Skin plays an important role in our survival. It serves as a barrier to dehydration, UV light, and environmental toxins. It’s the largest organ, has one of the fastest regenerative rates, and is completely entrenched in a multitude of redox chemical reactions which must be orchestrated properly for our skin health to support our lives.
Protection–RSM (REDOX signaling molecules)make it possible for the skin to protect against and attack pathogens. This is an inflammatory response that RSM also down-regulate to prevent tissue damage. Science today is leveraging this new knowledge to develop strategies to empower this first line of defense for our immune system. It is no wonder that there are lymph nodes strategically placed to assist the skin as it serves to defend and interact with the outside world.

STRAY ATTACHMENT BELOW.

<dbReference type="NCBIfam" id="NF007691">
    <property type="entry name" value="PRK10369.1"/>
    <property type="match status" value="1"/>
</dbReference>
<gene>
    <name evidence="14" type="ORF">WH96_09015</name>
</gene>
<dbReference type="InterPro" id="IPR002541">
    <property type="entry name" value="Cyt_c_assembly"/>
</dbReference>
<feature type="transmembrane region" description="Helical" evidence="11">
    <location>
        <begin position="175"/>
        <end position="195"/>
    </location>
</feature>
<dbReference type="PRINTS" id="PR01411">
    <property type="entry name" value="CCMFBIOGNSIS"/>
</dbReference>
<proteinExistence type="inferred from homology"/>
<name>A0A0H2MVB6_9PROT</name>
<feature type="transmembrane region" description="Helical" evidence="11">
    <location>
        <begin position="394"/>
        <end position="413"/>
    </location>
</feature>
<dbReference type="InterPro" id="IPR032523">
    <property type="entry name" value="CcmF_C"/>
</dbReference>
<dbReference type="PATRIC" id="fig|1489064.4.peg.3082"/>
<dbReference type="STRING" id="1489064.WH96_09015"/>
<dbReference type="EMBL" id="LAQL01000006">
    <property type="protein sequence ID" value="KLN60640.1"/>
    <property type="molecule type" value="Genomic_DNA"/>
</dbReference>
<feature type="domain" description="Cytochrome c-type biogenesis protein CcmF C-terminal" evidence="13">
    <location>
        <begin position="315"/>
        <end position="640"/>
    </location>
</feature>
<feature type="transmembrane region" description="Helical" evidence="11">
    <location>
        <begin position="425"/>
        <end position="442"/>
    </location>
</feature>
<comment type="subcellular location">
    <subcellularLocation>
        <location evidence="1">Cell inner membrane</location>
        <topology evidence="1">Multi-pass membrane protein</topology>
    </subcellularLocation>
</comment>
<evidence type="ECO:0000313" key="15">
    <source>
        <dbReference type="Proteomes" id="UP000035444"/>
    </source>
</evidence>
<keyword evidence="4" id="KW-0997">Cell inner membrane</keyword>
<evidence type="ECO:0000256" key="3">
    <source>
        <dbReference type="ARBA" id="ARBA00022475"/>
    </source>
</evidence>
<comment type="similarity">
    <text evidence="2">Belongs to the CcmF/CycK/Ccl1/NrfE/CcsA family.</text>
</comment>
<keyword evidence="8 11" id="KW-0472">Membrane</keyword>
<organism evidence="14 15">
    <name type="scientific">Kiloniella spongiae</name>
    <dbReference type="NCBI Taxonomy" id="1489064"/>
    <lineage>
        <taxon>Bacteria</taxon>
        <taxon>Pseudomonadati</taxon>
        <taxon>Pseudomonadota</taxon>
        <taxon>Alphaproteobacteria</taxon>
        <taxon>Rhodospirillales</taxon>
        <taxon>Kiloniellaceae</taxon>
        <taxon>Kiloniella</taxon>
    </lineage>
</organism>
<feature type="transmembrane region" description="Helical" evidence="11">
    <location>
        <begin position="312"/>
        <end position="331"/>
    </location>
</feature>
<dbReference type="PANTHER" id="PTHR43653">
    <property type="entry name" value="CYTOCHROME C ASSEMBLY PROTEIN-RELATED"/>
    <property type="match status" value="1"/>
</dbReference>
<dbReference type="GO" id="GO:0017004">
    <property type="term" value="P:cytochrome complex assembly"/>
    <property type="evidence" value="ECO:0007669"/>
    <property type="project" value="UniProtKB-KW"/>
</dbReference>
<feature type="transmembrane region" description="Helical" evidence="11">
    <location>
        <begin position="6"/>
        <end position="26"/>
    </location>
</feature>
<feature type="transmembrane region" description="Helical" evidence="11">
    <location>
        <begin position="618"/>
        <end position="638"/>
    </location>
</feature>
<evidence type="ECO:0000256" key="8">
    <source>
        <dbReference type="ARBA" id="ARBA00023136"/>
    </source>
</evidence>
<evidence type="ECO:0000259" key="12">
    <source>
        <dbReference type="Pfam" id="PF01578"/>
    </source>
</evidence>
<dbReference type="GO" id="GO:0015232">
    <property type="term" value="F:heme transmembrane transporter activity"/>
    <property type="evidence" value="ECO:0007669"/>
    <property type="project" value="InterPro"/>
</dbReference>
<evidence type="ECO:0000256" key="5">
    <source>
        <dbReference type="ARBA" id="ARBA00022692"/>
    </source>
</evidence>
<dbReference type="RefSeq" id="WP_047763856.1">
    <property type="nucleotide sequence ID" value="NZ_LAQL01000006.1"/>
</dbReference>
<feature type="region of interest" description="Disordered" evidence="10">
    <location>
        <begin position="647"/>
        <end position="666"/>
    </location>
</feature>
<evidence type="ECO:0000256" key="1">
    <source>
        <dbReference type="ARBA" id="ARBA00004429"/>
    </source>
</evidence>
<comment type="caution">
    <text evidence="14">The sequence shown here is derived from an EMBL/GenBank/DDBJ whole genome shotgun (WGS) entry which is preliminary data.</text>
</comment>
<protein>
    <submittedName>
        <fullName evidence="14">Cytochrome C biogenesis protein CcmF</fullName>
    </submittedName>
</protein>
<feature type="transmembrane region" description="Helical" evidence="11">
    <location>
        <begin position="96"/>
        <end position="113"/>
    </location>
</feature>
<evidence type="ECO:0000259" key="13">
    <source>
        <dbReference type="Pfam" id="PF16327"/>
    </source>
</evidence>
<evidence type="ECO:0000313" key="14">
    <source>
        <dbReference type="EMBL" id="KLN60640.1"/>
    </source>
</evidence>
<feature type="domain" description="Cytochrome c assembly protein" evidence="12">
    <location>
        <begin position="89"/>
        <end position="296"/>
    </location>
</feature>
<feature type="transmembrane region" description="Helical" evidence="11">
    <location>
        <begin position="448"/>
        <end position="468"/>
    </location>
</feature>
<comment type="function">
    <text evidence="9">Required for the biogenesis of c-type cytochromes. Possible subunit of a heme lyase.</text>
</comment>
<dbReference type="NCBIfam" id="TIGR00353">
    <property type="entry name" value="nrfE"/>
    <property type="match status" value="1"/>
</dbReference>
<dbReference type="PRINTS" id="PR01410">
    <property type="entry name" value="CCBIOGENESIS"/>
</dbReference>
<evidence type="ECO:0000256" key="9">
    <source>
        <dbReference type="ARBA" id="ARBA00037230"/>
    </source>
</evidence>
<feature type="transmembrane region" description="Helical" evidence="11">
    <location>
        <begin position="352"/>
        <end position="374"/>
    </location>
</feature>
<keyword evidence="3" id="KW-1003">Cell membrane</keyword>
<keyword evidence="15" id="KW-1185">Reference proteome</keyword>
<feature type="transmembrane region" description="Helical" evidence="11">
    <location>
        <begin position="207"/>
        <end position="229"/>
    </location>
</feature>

Oxidative Stress–Cells that are well nourished and rich in oxygen, generate energy (ATP in the mitochondria) and have a balanced array of REDOX signaling molecules. Disruption in availability is at the core of decline in cellular health and oxidative stress, and various skin illnesses.
Wound Healing–Cuts and scrapes are healed by properly orchestrated RSM. When the damage is detected, RSM respond with messages to the immune system, triggering an inflammatory response and increasing circulation, creating collagen fibers to bind the wound, and creating scar tissue as it heals. Without RSM, none of these actions would be possible.
Regeneration–Skin cells in healthy adults slough off and regenerate about every 28 days. This happens properly only with abundant RSM.
Detoxification–The skin serves as a detoxification route. Its incredible blood supply makes it a pathway for release of unwanted waste and foreign toxins. (This is why proper hydration can prevent buildup of waste on the skin as it seeks extraction).
Sensation–The ability to feel a tiny hair touch your fingertip depends on redox molecules initiating a flux of electrons across a skin cell membrane leading to other redox synaptic nerve signals causing awareness of the stimuli. Skin is an important provider of sites for special functions and senses—all requiring redox reactions.